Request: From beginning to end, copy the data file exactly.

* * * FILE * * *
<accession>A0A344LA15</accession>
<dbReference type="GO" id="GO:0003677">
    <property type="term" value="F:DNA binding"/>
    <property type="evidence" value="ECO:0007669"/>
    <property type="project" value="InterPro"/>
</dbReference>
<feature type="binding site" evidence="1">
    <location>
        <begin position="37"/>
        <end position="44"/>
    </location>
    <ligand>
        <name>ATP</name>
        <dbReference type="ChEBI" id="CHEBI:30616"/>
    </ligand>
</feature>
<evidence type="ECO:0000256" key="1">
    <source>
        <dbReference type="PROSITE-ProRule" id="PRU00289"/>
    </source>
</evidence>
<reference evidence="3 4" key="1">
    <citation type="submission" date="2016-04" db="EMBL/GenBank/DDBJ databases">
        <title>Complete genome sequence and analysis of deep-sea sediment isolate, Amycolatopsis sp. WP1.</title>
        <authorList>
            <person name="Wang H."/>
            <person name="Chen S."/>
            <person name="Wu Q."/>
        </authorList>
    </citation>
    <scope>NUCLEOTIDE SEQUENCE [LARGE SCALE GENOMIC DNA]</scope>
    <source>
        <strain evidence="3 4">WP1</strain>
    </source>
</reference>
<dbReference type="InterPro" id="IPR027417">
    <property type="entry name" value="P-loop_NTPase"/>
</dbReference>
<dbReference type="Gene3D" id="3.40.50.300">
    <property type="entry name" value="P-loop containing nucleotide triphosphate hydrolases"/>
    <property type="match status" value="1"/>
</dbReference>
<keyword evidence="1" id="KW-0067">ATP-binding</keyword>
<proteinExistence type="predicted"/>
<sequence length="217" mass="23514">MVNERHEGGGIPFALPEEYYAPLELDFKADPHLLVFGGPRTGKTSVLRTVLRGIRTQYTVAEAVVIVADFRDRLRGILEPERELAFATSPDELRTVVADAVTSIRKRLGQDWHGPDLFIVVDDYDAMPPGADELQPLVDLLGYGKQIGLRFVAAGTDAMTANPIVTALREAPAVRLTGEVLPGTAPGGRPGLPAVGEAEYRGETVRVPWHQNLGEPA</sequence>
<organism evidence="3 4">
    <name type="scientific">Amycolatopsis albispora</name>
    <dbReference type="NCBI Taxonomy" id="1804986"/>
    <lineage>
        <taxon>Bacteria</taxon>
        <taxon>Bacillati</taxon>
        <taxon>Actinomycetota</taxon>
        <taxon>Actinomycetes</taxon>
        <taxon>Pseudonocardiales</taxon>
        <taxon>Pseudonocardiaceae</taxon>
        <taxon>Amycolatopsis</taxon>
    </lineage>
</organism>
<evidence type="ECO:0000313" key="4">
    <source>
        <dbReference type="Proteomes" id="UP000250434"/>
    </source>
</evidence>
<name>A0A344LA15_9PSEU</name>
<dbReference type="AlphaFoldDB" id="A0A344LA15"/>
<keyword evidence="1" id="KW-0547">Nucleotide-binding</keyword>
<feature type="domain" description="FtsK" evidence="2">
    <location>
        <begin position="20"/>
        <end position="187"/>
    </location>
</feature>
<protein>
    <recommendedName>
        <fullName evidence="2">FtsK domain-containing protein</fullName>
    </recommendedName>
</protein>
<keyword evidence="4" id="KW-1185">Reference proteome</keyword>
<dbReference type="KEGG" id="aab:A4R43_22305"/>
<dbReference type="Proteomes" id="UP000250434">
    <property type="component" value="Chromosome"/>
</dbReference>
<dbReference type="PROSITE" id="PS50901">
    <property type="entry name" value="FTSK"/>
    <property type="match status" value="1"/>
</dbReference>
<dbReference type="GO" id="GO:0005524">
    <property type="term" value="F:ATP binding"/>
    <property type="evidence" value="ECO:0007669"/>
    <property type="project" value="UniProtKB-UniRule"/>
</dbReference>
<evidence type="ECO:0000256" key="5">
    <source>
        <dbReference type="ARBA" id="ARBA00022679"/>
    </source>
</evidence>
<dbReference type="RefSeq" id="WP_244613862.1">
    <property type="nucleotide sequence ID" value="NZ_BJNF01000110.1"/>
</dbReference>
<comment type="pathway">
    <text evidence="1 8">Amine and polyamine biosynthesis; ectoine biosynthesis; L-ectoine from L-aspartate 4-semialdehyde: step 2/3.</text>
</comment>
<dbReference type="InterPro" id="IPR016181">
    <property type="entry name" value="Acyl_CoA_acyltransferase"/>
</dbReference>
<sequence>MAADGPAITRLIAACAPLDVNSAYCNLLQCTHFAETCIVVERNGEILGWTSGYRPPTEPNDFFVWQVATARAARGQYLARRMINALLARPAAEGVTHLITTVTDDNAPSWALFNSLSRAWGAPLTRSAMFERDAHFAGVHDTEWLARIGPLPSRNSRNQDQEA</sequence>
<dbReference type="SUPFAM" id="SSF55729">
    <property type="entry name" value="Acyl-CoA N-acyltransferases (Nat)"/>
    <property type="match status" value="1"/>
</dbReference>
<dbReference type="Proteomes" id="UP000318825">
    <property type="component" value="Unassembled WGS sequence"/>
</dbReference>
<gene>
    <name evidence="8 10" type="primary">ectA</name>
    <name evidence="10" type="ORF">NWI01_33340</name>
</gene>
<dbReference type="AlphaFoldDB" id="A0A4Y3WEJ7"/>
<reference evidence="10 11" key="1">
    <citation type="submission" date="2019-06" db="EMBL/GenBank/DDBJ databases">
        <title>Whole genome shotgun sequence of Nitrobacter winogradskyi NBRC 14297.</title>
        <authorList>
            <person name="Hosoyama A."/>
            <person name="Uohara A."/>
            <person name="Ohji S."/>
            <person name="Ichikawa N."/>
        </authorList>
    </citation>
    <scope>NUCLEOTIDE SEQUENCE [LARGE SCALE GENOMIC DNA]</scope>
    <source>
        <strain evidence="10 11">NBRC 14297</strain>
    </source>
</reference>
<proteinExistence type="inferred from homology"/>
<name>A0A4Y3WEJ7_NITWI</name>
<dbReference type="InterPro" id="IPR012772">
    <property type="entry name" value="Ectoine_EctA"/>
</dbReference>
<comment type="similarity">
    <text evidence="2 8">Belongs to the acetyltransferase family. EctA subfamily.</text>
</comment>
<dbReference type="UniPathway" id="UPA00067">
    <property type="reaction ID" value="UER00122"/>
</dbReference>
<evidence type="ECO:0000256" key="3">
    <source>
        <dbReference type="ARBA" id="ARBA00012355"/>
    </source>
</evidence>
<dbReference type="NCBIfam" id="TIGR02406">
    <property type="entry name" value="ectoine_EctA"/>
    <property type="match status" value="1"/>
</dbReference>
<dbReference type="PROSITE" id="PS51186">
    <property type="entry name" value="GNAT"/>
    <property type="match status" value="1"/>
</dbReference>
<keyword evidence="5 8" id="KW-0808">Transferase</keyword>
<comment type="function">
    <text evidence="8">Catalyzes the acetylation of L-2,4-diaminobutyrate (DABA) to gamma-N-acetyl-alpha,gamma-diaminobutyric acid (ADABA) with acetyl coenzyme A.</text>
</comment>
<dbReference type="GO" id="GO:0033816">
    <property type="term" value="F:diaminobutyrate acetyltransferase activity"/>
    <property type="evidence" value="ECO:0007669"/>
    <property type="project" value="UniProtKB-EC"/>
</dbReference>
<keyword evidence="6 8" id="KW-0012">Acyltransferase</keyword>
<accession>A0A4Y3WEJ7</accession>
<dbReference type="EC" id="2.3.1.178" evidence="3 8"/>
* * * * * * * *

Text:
<accession>A0A344LA15</accession>
<dbReference type="GO" id="GO:0003677">
    <property type="term" value="F:DNA binding"/>
    <property type="evidence" value="ECO:0007669"/>
    <property type="project" value="InterPro"/>
</dbReference>
<feature type="binding site" evidence="1">
    <location>
        <begin position="37"/>
        <end position="44"/>
    </location>
    <ligand>
        <name>ATP</name>
        <dbReference type="ChEBI" id="CHEBI:30616"/>
    </ligand>
</feature>
<evidence type="ECO:0000256" key="1">
    <source>
        <dbReference type="PROSITE-ProRule" id="PRU00289"/>
    </source>
</evidence>
<reference evidence="3 4" key="1">
    <citation type="submission" date="2016-04" db="EMBL/GenBank/DDBJ databases">
        <title>Complete genome sequence and analysis of deep-sea sediment isolate, Amycolatopsis sp. WP1.</title>
        <authorList>
            <person name="Wang H."/>
            <person name="Chen S."/>
            <person name="Wu Q."/>
        </authorList>
    </citation>
    <scope>NUCLEOTIDE SEQUENCE [LARGE SCALE GENOMIC DNA]</scope>
    <source>
        <strain evidence="3 4">WP1</strain>
    </source>
</reference>
<dbReference type="InterPro" id="IPR027417">
    <property type="entry name" value="P-loop_NTPase"/>
</dbReference>
<dbReference type="Gene3D" id="3.40.50.300">
    <property type="entry name" value="P-loop containing nucleotide triphosphate hydrolases"/>
    <property type="match status" value="1"/>
</dbReference>
<keyword evidence="1" id="KW-0067">ATP-binding</keyword>
<proteinExistence type="predicted"/>
<sequence length="217" mass="23514">MVNERHEGGGIPFALPEEYYAPLELDFKADPHLLVFGGPRTGKTSVLRTVLRGIRTQYTVAEAVVIVADFRDRLRGILEPERELAFATSPDELRTVVADAVTSIRKRLGQDWHGPDLFIVVDDYDAMPPGADELQPLVDLLGYGKQIGLRFVAAGTDAMTANPIVTALREAPAVRLTGEVLPGTAPGGRPGLPAVGEAEYRGETVRVPWHQNLGEPA</sequence>
<organism evidence="3 4">
    <name type="scientific">Amycolatopsis albispora</name>
    <dbReference type="NCBI Taxonomy" id="1804986"/>
    <lineage>
        <taxon>Bacteria</taxon>
        <taxon>Bacillati</taxon>
        <taxon>Actinomycetota</taxon>
        <taxon>Actinomycetes</taxon>
        <taxon>Pseudonocardiales</taxon>
        <taxon>Pseudonocardiaceae</taxon>
        <taxon>Amycolatopsis</taxon>
    </lineage>
</organism>
<evidence type="ECO:0000313" key="4">
    <source>
        <dbReference type="Proteomes" id="UP000250434"/>
    </source>
</evidence>
<name>A0A344LA15_9PSEU</name>
<dbReference type="AlphaFoldDB" id="A0A344LA15"/>
<keyword evidence="1" id="KW-0547">Nucleotide-binding</keyword>
<feature type="domain" description="FtsK" evidence="2">
    <location>
        <begin position="20"/>
        <end position="187"/>
    </location>
</feature>
<protein>
    <recommendedName>
        <fullName evidence="2">FtsK domain-containing protein</fullName>
    </recommendedName>
</protein>
<keyword evidence="4" id="KW-1185">Reference proteome</keyword>
<dbReference type="KEGG" id="aab:A4R43_22305"/>
<dbReference type="Proteomes" id="UP000250434">
    <property type="component" value="Chromosome"/>
</dbReference>
<dbReference type="PROSITE" id="PS50901">
    <property type="entry name" value="FTSK"/>
    <property type="match status" value="1"/>
</dbReference>
<dbReference type="GO" id="GO:0005524">
    <property type="term" value="F:ATP binding"/>
    <property type="evidence" value="ECO:0007669"/>
    <property type="project" value="UniProtKB-UniRule"/>
</dbReference>
<evidence type="ECO:0000256" key="5">
    <source>
        <dbReference type="ARBA" id="ARBA00022679"/>
    </source>
</evidence>
<dbReference type="RefSeq" id="WP_244613862.1">
    <property type="nucleotide sequence ID" value="NZ_BJNF01000110.1"/>
</dbReference>
<comment type="pathway">
    <text evidence="1 8">Amine and polyamine biosynthesis; ectoine biosynthesis; L-ectoine from L-aspartate 4-semialdehyde: step 2/3.</text>
</comment>
<dbReference type="InterPro" id="IPR016181">
    <property type="entry name" value="Acyl_CoA_acyltransferase"/>
</dbReference>
<sequence>MAADGPAITRLIAACAPLDVNSAYCNLLQCTHFAETCIVVERNGEILGWTSGYRPPTEPNDFFVWQVATARAARGQYLARRMINALLARPAAEGVTHLITTVTDDNAPSWALFNSLSRAWGAPLTRSAMFERDAHFAGVHDTEWLARIGPLPSRNSRNQDQEA</sequence>
<dbReference type="SUPFAM" id="SSF55729">
    <property type="entry name" value="Acyl-CoA N-acyltransferases (Nat)"/>
    <property type="match status" value="1"/>
</dbReference>
<dbReference type="Proteomes" id="UP000318825">
    <property type="component" value="Unassembled WGS sequence"/>
</dbReference>
<gene>
    <name evidence="8 10" type="primary">ectA</name>
    <name evidence="10" type="ORF">NWI01_33340</name>
</gene>
<dbReference type="AlphaFoldDB" id="A0A4Y3WEJ7"/>
<reference evidence="10 11" key="1">
    <citation type="submission" date="2019-06" db="EMBL/GenBank/DDBJ databases">
        <title>Whole genome shotgun sequence of Nitrobacter winogradskyi NBRC 14297.</title>
        <authorList>
            <person name="Hosoyama A."/>
            <person name="Uohara A."/>
            <person name="Ohji S."/>
            <person name="Ichikawa N."/>
        </authorList>
    </citation>
    <scope>NUCLEOTIDE SEQUENCE [LARGE SCALE GENOMIC DNA]</scope>
    <source>
        <strain evidence="10 11">NBRC 14297</strain>
    </source>
</reference>
<proteinExistence type="inferred from homology"/>
<name>A0A4Y3WEJ7_NITWI</name>
<dbReference type="InterPro" id="IPR012772">
    <property type="entry name" value="Ectoine_EctA"/>
</dbReference>
<comment type="similarity">
    <text evidence="2 8">Belongs to the acetyltransferase family. EctA subfamily.</text>
</comment>
<dbReference type="UniPathway" id="UPA00067">
    <property type="reaction ID" value="UER00122"/>
</dbReference>
<evidence type="ECO:0000256" key="3">
    <source>
        <dbReference type="ARBA" id="ARBA00012355"/>
    </source>
</evidence>
<dbReference type="NCBIfam" id="TIGR02406">
    <property type="entry name" value="ectoine_EctA"/>
    <property type="match status" value="1"/>
</dbReference>
<dbReference type="PROSITE" id="PS51186">
    <property type="entry name" value="GNAT"/>
    <property type="match status" value="1"/>
</dbReference>
<keyword evidence="5 8" id="KW-0808">Transferase</keyword>
<comment type="function">
    <text evidence="8">Catalyzes the acetylation of L-2,4-diaminobutyrate (DABA) to gamma-N-acetyl-alpha,gamma-diaminobutyric acid (ADABA) with acetyl coenzyme A.</text>
</comment>
<dbReference type="GO" id="GO:0033816">
    <property type="term" value="F:diaminobutyrate acetyltransferase activity"/>
    <property type="evidence" value="ECO:0007669"/>
    <property type="project" value="UniProtKB-EC"/>
</dbReference>
<keyword evidence="6 8" id="KW-0012">Acyltransferase</keyword>
<accession>A0A4Y3WEJ7</accession>
<dbReference type="EC" id="2.3.1.178" evidence="3 8"/>